Yesterday, I drove up to Leicestershire to take photographs of comedian Charlie Chuck with his ducks. Well, they are not his ducks. They are his girlfriend’s ducks.
It is not a quiet nor a simple life having 21 ducks, two dogs, an occasional fox and Charlie Chuck in your back garden. Because they have to be mostly kept apart for safety reasons.
There are four females ducks, four very large males and 13 newly-born ducklings.
The four males have to be kept separate to stop them leaping on the four females, grabbing them violently by the back of their necks and making what Shakespeare almost called the duck with two backs.
The four females and 12 ducklings can be left to roam but need careful shepherding in case they make a bolt for the wrought-iron side gate and, from there, the front garden and road.
And then there is Elsie.
Elsie was a sickly duckling, excluded from the family nest which was in a large wooden dog house. She was tended by Charlie Chuck’s girlfriend’s grown-up son and has bonded with him and humans not ducks. She does not like water except to drink. She refuses to swim. And, if she goes outside when the other ducklings are around, they attack her. But she will settle on human shoulders – especially Charlie Chuck’s – like a miniature would-be pirate’s parrot.
And on his head.
If no human is available, she will follow the nearest mother substitute available – usually Billy the Jack Russell dog belonging to Charlie Chuck’s girlfriend. Of a night-time, Elsie would ideally like to sleep with Billy the Jack Russell dog, but Billy does not want this, so he tries to avoid the arrangement by running away, resulting in a regular circular chase round a tree in the back garden, with Billy pursued by Elsie in the twilight.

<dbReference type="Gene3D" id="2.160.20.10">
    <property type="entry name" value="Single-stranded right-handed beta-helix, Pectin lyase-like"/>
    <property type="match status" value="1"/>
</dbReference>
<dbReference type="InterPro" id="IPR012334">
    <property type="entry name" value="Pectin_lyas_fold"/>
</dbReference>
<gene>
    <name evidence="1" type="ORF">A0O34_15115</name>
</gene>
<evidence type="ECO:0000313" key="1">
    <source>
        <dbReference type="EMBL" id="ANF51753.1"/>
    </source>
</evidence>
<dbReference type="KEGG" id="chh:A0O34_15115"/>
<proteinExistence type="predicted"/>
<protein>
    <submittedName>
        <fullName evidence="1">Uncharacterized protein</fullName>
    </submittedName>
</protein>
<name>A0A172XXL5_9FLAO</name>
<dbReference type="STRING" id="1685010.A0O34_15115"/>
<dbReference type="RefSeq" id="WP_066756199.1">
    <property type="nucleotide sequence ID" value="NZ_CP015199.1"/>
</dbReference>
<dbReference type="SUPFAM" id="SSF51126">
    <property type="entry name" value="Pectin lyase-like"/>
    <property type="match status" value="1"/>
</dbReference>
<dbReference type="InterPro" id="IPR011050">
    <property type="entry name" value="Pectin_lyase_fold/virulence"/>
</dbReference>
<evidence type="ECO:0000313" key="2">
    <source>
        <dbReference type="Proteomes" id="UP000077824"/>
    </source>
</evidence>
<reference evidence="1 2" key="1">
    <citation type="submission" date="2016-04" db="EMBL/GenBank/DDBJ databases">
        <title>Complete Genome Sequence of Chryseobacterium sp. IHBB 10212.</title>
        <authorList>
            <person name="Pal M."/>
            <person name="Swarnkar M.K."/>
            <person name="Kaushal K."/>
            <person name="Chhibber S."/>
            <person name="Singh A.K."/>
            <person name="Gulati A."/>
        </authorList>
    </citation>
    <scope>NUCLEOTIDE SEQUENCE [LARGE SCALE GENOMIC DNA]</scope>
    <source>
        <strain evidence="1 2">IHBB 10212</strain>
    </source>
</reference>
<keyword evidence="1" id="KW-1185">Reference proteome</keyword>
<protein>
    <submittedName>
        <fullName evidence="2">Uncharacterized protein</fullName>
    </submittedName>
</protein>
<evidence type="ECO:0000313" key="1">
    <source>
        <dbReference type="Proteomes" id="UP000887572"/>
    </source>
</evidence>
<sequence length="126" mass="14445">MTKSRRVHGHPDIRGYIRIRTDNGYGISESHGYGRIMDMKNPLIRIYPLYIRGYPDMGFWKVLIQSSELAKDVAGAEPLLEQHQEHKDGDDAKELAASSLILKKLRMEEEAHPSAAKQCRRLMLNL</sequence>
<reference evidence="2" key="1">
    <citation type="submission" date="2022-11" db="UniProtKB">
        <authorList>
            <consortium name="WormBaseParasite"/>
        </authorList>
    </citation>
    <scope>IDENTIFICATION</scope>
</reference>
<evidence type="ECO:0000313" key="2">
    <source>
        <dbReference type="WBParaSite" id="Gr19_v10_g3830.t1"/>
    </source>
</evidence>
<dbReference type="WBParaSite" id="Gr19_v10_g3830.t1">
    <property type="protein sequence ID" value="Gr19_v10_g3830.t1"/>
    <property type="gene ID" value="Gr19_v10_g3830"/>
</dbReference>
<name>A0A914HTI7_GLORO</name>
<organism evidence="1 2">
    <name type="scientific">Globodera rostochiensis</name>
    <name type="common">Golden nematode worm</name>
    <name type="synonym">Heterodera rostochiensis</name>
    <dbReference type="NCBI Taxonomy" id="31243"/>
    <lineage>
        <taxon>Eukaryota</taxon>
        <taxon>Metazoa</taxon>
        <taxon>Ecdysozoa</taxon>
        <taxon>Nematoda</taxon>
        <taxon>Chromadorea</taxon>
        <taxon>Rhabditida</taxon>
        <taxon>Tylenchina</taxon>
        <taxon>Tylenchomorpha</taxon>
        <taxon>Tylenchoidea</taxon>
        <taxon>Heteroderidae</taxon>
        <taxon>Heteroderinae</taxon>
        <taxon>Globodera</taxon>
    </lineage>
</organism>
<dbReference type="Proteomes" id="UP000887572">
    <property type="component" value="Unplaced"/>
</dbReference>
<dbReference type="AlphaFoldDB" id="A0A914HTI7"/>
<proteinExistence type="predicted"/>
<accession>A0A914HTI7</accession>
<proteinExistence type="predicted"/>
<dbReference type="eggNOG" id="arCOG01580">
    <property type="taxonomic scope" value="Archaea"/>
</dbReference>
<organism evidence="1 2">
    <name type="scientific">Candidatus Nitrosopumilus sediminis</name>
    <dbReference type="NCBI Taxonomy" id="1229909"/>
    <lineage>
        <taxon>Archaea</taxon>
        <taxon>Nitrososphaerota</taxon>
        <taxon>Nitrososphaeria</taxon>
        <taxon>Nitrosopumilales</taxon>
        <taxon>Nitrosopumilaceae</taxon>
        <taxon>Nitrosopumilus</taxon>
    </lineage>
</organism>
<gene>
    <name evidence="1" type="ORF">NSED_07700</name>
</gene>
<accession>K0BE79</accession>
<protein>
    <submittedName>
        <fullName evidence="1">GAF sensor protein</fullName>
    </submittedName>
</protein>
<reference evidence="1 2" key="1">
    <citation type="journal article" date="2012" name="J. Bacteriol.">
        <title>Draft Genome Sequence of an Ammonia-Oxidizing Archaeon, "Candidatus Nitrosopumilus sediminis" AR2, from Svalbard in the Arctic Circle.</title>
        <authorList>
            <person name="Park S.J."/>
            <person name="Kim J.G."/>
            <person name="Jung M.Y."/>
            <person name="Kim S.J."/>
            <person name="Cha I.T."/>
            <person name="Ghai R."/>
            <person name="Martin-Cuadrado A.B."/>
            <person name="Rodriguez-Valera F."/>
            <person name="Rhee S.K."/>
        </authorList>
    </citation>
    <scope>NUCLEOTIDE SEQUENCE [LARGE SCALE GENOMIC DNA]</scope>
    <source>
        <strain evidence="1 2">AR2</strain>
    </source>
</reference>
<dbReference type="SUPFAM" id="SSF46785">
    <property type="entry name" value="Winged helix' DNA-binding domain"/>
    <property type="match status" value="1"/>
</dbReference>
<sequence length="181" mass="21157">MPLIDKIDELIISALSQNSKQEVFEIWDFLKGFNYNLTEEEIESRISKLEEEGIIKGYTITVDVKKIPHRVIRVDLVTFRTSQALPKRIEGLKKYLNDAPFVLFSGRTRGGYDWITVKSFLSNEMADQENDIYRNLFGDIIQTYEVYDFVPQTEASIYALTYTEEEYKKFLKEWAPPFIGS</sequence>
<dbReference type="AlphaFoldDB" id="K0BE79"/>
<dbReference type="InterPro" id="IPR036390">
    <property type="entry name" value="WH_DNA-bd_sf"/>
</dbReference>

And then there is Charlie Chuck’s dog Ollie the collie who never barks at home but who does when he visits Charlie Chuck’s girlfriend’s home and hears Billy the Jack Russell dog bark.
And then there is the occasional fox, kept at bay at night by Charlie Chuck’s girlfriend’s grown-up son with a catapult in an upstairs window.
And then there is Charlie Chuck.
At home, the books on Charlie Chuck’s bookshelf include all the children’s stories written by C.S.Lewis, the autobiography I Stole Freddie Mercury’s Birthday Cake by Malcolm Hardee (he drowned) and The Paranormal: A Bishop Investigates by theologian Hugh Montefiore who was born a Sephardic Jew but who became the Church of England’s Bishop of Birmingham 1977-1987. He (Montefiore) converted to Christianity as a 16-year-old schoolboy when he had a vision of Christ while sitting in his study at Rugby school.
Jesus was a Jew who never converted to Christianity.
It can be a complicated world.
There are pictures of Charlie Chuck with Elsie the duck on my Facebook page here.